Handling is biased towards stability rather than rapier-sharp responsiveness, which suits the bike well. Load it up with panniers on the rear and there are no unwelcome surprises either. The smoothly tapered head tube conceals a 1 1/8in to 1 1/2in headset, increasingly the standard way of beefing up frames at the front.

Pinnacle Dolomite 5 - head tube badge.jpg

One thing that struck me was how quiet a bike it is to ride. When you're out in the lanes on your own, there is very little noise to distract you from your thoughts – the freehub is almost silent, the chain glides slickly across the cassette, and the frame tubes are of a sufficient gauge that the road's texture doesn't produce any audible resonance.

The frame

The Pinnacle's frame is 6061 aluminium with a T6 heat treatment – a pretty common alloy for bike frames. As is common on all but the cheapest frames, the tubes are butted, meaning they are thinner mid section and thicken up at the ends. Overall, the wall thickness is greater here than in a super-light aluminium frame, as evidenced by the flick test.

Unusually at this price point, the cables are internally routed, at least through the down tube. There are neat entry points at the top, well positioned to avoid any cable rub on the head tube, and the cables (and rear brake hose) exit by the bottom bracket.

Pinnacle Dolomite 5 - bottom bracket details.jpg

I really like internally routed cables as it makes a frame neater and much easier to clean. Opponents point out that maintenance can be more complicated, but that's hardly the case here – it would be no challenge to fish the cable out of the sizeable opening below the cranks. On some frames the cables exit further back but the arrangement on the Dolomite is an excellent compromise, arguably giving the best of both worlds.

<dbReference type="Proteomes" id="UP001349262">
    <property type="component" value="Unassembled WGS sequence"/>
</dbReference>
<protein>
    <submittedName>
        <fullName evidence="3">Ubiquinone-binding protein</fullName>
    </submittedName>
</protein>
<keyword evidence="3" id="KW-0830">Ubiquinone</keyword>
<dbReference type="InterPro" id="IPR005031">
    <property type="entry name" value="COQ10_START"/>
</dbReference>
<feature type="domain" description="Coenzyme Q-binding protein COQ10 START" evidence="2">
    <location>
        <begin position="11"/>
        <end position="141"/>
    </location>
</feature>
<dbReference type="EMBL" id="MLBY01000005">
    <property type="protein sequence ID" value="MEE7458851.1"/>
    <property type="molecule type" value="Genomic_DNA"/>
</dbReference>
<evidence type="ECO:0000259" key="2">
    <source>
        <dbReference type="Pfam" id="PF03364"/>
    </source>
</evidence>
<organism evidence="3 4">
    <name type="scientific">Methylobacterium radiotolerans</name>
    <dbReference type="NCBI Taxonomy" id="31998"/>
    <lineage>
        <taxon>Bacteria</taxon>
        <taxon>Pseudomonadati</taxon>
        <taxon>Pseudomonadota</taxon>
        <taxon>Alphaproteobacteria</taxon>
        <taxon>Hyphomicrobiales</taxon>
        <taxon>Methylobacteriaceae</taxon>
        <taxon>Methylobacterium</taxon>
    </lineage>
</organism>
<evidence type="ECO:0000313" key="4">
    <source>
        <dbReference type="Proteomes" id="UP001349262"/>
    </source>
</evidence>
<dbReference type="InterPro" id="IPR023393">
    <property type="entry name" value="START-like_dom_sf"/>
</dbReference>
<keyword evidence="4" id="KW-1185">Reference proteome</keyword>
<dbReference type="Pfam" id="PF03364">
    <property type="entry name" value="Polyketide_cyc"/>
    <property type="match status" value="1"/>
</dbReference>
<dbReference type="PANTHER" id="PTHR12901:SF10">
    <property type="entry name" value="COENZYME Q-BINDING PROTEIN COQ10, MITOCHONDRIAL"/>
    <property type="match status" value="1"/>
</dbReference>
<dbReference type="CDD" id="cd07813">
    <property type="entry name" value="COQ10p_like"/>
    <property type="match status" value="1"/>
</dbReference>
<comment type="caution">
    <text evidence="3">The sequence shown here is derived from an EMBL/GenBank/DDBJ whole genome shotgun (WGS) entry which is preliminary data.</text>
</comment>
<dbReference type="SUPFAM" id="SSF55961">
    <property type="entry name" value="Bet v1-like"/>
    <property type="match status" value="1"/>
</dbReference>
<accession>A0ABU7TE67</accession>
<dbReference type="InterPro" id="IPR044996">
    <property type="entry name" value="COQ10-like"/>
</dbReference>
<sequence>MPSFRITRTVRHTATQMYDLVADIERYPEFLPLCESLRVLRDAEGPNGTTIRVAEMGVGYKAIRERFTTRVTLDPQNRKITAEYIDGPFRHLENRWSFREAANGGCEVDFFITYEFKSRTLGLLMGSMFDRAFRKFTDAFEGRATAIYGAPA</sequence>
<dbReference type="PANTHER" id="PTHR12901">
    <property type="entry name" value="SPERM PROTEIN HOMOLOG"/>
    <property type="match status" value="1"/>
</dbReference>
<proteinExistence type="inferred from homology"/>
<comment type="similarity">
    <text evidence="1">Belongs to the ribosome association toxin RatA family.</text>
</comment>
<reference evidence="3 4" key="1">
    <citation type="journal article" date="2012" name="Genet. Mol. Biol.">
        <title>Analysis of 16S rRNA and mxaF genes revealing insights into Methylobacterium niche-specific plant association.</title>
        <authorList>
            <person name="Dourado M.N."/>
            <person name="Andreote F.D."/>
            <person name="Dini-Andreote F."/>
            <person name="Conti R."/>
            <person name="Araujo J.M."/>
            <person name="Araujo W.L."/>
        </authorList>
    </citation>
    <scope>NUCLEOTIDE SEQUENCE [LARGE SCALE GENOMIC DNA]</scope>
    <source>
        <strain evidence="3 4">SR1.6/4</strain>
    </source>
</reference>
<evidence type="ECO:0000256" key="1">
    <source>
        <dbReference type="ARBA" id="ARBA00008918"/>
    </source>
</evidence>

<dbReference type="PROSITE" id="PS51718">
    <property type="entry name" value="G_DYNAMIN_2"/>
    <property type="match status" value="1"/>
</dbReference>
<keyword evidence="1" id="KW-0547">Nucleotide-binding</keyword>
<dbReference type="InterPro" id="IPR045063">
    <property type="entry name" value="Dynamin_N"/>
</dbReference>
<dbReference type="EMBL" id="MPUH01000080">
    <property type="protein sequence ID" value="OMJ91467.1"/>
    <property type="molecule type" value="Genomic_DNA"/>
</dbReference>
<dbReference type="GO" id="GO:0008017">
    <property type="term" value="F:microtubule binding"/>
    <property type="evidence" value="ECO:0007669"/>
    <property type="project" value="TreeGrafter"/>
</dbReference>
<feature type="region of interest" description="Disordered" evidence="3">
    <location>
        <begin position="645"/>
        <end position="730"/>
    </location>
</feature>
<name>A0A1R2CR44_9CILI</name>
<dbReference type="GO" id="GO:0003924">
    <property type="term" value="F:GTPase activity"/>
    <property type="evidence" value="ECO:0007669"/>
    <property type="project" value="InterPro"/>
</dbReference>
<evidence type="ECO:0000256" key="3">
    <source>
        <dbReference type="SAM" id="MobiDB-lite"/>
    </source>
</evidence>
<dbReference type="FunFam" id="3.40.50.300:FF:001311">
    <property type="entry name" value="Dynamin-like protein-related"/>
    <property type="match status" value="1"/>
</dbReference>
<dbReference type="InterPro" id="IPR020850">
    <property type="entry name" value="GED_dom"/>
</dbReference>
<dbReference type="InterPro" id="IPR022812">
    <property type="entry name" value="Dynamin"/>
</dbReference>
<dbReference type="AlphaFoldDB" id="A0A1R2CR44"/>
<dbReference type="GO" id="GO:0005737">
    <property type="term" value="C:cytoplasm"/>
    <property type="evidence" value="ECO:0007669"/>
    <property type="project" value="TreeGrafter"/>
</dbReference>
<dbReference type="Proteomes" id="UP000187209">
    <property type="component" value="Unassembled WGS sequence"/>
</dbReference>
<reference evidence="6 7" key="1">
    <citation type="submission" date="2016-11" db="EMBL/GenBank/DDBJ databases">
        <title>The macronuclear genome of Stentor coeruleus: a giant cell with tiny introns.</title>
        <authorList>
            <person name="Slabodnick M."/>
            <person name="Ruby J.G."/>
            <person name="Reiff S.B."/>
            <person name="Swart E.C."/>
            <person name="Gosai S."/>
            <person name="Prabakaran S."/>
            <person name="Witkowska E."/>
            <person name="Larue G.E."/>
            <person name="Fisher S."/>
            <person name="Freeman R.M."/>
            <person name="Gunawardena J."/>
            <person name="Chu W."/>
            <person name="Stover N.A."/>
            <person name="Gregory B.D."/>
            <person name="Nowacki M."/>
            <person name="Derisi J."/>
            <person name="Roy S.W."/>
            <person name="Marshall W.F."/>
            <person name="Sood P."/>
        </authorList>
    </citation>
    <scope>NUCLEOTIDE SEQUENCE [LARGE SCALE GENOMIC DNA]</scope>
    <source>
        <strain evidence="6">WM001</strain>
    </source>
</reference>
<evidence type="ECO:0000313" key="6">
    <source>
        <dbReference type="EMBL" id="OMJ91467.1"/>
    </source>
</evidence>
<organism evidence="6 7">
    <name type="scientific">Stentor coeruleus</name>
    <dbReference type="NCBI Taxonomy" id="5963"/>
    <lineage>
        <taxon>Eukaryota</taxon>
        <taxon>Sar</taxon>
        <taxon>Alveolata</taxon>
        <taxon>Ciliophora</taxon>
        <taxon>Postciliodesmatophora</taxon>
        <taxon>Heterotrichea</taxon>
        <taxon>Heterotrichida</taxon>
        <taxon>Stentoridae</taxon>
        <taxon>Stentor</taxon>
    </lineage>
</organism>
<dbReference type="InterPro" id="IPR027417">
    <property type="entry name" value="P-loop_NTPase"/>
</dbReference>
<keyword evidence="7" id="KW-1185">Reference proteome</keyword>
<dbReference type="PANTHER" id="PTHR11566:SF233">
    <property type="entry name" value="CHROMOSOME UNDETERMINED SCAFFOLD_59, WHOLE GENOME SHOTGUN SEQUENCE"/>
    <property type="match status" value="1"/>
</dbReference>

Practicality scores highly, with two pairs of eyelets at the rear axle allowing for mudguards and a rack. Unfortunately the threads were full of paint, needing some careful cleaning out to avoid cross-threading. The frame bosses are all riveted rather than brazed, as you'd expect at this price point.

Pinnacle Dolomite 5 - rear mech.jpg

Fitting a rear rack and mudguards for my commute was mostly simple, although complicated by the hole through the fork crown not being threaded, calling for a really long bolt to hold the mudguard in place. Additionally, I found that the front mech interfered with the rear mudguard, which needed some trimming to avoid issues.

The other bits

Pinnacle has specced most of a Shimano 105 groupset, namely the RS505 shifters, front mech, rear mech and cassette (11-28). The chainset is an FSA Gossamer in a 50/34 compact – a common substitution made to meet a price point – sitting in an FSA MegaExo threaded bottom bracket. I've had my fill of creaky press-fit bottom brackets, so this gets a big thumbs up for me.